Level of Education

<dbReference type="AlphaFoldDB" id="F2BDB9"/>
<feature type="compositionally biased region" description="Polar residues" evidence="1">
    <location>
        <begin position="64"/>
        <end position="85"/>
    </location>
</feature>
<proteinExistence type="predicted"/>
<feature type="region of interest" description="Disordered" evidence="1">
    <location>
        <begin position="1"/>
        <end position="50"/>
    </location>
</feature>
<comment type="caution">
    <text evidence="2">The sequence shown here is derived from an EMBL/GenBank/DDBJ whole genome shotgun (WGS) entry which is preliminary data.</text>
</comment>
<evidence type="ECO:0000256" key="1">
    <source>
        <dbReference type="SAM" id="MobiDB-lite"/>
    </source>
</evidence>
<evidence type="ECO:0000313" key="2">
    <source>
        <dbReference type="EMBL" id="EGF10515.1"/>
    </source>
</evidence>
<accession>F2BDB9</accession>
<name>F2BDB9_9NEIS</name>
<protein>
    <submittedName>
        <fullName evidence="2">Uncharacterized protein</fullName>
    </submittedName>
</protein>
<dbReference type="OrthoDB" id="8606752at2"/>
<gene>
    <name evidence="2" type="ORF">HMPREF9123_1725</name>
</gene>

Philosophy of law and legal jurisprudence have received recent attention in the United States due to the significant change in the makeup of the Supreme Court. Historical understanding of the legal philosophies that have influenced the U.S. and the ancient principles upon which they are built must of necessity be properly assessed. This thesis proposes that Aquinas’s conception of Natural Law as the basis for legal teleology provides a superior grounding for American jurisprudence than the theories of legal positivism and critical legal theory due to the superiority of Natural Law’s integration of ultimate final causes. Through a survey of critical historic and modern texts, each of these philosophies is considered and inductively assessed in relation to the consistency and belief-worthiness of their views toward the purpose, or end, of law. Aquinas’ Summa Theologiae provides the starting point. A review of the development of the final cause in Western philosophy informs the critical assessment of each legal theory. This paper argues that critical legal studies and legal positivism fail to provide a moral and teleological grounding for law and fail to justify their own position, while Thomistic Natural Law theory succeeds in both regards.